Why do politicians have so many socially awkward moments?
Zac Goldsmith, who has lost the London mayoral election, faced mockery during the campaign after being stumped by questions on Bollywood and the Tube. But why are awkward moments seized on so much?
Politicians spend years trying to get across serious messages. But just one gaffe getting caught on camera can instantly undo all the good work.
If things don't look right, brutal mockery can follow.
An abiding image of Conservative Zac Goldsmith's London mayoral campaign was his unorthodox method of holding a pint of beer - two-handed. Outgoing mayor Boris Johnson, standing next to Goldsmith, looked more comfortable, clasping his pint and looking at it like a man enjoying his first liquid intake in a week.
It's been suggested on social media that Goldsmith has a medical condition which causes tremors and could not hold the pint in the "normal" way. This was not well-known and the press hasn't been sympathetic, the Sun and Mirror joking that he "can't hold his drink". The Daily Telegraph reported: "London mayoral candidate Zac Goldsmith has been widely mocked for delicately holding a pint glass like a cup of tea."
Much of the media has portrayed Goldsmith as out-of-touch during the campaign, citing a failure to name a single Bollywood film (despite describing himself as a fan) and a lack of knowledge about Queens Park Rangers' home ground.
When photo-ops go wrong
- William Hague became Conservative leader in the wake of the party's landslide defeat in 1997; a subsequent attempt to reach out to younger voters resulted in this photo-op at a theme park
- Neil Kinnock had just been elected Labour leader in 1983 when he lost his balance on Brighton beach; footage of the fall was repeated every week for several years in the titles of ITV's Spitting Image, and the picture remains one of the best-remembered images of Kinnock
- John Major was ridiculed for wearing this turban during a 1992 trip to India; according to the BBC's Nick Robinson, the experience of John Major and William Hague led David Cameron to refuse to wear a hat in any circumstances
But Goldsmith's not the first politician to suffer for trying to promote a man-of-the-people image.
"These things work best when politicians come across as authentic and comfortable in their own skin," says Lance Price, former press adviser to Tony Blair. He admits even the slick Blair PR operation got things wrong. "We tried to promote Tony as an ordinary guy one day by putting him on the Tube. He was hanging on to the strap as if he'd never done it in his life before and nobody was talking to him."
Another time, Blair was accused of taking extravagant holidays, so his staff advised travelling on Easyjet. "Prime ministers don't tend to use budget airlines," says Price, "and it just looked wrong."
The stakes are high, warns Pete Davies of RMS PR, who has worked on photoshoots with Blair and John Prescott. "These shots can define a politician's career," he says. "Photography never lies and you can see a mile off the politicians who always look awkward in a shot."
Two years ago, Labour leader Ed Miliband was snapped eating a bacon sandwich at London's New Covent Garden market. The unflattering mid-chew view, plastered across the press, went viral.
A year later, a day before the general election, the Conservative-supporting Sun newspaper showed the picture again on its front page. "Save our bacon" was the headline, followed by: "Don't swallow his porkies and keep him OUT."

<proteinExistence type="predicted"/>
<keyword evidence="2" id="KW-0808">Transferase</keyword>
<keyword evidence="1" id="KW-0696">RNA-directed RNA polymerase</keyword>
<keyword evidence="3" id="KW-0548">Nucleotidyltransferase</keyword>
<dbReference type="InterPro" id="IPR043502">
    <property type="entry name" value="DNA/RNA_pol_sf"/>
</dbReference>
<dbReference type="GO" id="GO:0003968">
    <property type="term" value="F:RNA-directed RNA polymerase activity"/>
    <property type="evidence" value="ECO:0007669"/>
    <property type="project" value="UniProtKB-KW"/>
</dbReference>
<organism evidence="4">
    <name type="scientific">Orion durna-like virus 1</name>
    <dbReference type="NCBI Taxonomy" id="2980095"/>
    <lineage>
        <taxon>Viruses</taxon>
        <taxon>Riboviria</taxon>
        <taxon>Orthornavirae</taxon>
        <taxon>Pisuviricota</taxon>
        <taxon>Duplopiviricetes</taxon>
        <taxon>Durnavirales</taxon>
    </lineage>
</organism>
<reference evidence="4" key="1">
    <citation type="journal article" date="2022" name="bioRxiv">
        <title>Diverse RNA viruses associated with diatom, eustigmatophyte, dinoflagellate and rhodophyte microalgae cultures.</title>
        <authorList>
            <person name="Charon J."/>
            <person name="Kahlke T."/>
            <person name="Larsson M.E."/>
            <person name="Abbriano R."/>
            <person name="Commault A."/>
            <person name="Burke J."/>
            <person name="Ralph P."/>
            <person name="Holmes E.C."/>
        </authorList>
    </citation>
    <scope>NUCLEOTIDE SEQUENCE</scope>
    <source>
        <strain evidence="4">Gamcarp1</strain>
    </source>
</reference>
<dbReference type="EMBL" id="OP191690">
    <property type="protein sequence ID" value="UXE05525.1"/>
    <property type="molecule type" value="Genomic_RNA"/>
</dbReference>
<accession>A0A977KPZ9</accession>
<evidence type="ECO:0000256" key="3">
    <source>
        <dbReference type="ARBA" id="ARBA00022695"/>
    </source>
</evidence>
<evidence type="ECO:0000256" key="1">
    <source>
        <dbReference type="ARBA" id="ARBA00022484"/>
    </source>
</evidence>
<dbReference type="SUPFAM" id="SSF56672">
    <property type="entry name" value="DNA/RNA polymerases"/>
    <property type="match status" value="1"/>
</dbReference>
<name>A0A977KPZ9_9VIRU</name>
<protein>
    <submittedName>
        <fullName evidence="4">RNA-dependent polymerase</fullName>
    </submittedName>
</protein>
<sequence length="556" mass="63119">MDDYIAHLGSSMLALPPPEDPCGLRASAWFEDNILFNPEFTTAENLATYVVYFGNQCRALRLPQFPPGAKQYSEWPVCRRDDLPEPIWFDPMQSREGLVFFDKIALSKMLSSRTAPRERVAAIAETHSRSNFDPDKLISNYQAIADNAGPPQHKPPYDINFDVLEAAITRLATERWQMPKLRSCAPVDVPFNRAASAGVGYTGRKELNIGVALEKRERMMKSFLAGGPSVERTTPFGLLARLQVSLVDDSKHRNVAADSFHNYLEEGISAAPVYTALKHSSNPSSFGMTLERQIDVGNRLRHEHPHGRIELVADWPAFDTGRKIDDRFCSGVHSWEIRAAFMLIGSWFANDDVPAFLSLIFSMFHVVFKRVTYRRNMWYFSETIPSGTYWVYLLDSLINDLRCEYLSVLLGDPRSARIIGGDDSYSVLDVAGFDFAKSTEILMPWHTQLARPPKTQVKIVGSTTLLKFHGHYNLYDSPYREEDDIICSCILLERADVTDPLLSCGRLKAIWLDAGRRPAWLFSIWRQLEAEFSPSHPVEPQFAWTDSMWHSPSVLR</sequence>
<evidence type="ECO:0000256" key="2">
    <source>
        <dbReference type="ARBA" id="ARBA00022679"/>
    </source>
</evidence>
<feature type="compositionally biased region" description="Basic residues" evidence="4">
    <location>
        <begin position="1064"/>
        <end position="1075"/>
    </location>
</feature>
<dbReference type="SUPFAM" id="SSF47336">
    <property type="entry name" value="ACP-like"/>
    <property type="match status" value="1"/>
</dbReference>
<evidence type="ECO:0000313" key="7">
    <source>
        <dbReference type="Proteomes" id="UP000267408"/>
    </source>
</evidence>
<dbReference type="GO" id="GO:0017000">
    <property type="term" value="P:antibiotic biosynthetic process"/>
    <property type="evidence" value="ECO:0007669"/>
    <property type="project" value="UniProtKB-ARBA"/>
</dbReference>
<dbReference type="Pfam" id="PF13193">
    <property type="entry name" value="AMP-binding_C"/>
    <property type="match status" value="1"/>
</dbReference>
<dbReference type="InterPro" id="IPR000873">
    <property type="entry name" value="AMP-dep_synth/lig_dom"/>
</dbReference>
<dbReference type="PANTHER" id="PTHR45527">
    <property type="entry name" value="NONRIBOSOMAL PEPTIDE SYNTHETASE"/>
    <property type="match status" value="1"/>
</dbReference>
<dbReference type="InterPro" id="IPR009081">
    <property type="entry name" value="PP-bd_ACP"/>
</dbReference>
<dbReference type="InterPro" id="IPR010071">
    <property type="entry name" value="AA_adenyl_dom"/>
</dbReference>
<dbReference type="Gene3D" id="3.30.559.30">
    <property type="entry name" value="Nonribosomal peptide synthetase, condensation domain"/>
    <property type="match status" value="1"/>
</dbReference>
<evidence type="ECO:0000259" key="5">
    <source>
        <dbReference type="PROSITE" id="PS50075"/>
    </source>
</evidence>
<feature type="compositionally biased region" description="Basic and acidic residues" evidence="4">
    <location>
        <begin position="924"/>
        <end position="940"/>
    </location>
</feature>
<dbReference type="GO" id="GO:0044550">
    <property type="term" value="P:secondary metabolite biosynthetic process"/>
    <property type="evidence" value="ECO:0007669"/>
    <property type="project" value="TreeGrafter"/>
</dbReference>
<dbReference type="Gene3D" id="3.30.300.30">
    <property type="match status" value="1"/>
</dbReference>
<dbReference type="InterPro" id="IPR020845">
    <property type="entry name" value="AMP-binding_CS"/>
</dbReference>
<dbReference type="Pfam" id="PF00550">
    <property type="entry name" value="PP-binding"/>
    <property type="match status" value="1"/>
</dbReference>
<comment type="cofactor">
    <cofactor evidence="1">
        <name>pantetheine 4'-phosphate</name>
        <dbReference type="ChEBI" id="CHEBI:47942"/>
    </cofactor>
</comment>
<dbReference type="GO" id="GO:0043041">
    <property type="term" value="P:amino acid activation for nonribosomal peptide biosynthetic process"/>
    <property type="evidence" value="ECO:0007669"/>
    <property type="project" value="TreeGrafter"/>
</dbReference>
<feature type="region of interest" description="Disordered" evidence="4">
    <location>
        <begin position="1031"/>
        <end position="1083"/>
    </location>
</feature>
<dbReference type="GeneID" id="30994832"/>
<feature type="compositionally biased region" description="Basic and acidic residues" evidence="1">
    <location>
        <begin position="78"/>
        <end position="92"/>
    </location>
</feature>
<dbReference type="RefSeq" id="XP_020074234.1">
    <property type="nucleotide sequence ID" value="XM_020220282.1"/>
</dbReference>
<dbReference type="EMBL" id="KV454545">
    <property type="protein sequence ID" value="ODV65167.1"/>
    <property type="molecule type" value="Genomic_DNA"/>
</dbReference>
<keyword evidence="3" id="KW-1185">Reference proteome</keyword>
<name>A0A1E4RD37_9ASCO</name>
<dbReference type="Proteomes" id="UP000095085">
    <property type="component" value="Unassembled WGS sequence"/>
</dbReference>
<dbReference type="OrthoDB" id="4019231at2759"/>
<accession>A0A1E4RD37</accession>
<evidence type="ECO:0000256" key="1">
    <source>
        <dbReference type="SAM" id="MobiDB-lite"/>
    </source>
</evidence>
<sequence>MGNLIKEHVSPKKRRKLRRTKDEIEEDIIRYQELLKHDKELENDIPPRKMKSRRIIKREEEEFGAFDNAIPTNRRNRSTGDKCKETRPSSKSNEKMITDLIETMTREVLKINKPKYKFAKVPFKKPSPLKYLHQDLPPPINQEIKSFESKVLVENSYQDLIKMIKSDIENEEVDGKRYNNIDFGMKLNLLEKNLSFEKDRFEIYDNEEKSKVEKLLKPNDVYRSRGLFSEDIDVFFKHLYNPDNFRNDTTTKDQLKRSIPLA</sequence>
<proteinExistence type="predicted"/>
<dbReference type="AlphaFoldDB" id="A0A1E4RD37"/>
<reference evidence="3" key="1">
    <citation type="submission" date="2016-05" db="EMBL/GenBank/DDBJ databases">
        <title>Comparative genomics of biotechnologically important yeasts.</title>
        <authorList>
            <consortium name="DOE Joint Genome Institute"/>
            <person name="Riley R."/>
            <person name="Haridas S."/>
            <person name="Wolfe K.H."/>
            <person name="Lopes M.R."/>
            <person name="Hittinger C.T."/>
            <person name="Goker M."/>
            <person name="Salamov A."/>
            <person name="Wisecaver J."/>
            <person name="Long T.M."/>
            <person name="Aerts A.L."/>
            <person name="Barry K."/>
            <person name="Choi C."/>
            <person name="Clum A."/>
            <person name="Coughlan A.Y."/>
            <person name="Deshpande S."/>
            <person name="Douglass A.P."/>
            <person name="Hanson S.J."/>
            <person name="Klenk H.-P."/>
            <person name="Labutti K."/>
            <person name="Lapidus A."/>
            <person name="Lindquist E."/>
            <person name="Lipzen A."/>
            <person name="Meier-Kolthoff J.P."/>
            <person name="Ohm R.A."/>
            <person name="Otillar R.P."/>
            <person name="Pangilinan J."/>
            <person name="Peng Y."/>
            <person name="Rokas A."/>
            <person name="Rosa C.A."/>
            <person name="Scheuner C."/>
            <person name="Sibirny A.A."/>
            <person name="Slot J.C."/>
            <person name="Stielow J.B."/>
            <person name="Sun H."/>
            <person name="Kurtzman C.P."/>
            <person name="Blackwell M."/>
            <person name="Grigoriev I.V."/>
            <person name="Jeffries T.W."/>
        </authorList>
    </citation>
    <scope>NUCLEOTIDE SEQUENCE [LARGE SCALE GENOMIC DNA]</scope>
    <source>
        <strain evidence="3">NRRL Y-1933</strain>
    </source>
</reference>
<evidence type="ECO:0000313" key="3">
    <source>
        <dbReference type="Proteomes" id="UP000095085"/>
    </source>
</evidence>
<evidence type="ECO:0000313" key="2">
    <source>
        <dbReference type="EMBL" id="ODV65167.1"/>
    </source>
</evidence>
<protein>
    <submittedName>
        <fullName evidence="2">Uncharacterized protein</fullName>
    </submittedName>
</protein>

"The image resonated, unfortunately for Ed Miliband," says Price. "Photographers take something like 20 shots a second, so eating is always going to look bad at some point. There's a good reason why the Queen is never pictured eating in a still shot - it's hard for anyone to maintain their dignity in that situation."
Several politicians have let it be known that they won't eat on camera. A Google image search of the terms "Sadiq Khan restaurant", "Sadiq Khan food", "Sadiq Khan eating" or "Sadiq Khan cafe" brings up no pictures of the man who won London for Labour actually eating.
In the US, pundits say the presidential candidate who connects best with voters has passed the "barbecue test" - meaning they're the one they'd prefer eating and drinking a beer with. Some say this helped George W Bush and Barack Obama beat more awkward rivals.
"It's what some people call 'relatability'," says John Street, professor of political science at the University of East Anglia. "But, while this has an effect, we want people who will take tough decisions, like whether or not to go to war. We'd be appalled if a leader turned up at a G8 summit wearing a Hawaiian shirt and Bermuda shorts."
It all depends on the situation, according to Street, who says Barack Obama is particularly good at behaving and dressing correctly for different occasions.
Last year David Cameron was photographed eating a hot dog with a knife and fork. It looked more elegant than Miliband's sandwich-eating, but didn't show the prime minister to be ordinary, his critics argued.
If a PR stunt goes wrong, Price says, one defence for a politician to make a joke of it. An extreme example would be when Boris Johnson got stuck on a zipwire during the 2012 Olympics and waved two Union Jack flags as he dangled.
"He handled it pretty well," says Street. "It's clear that he hadn't planned for it to happen, but Boris has this feeling about him that there's going to be a mishap. I don't think a politician who plays things straighter could have dealt with it in the same way."
Follow Justin Parkinson on Twitter @justparkinson
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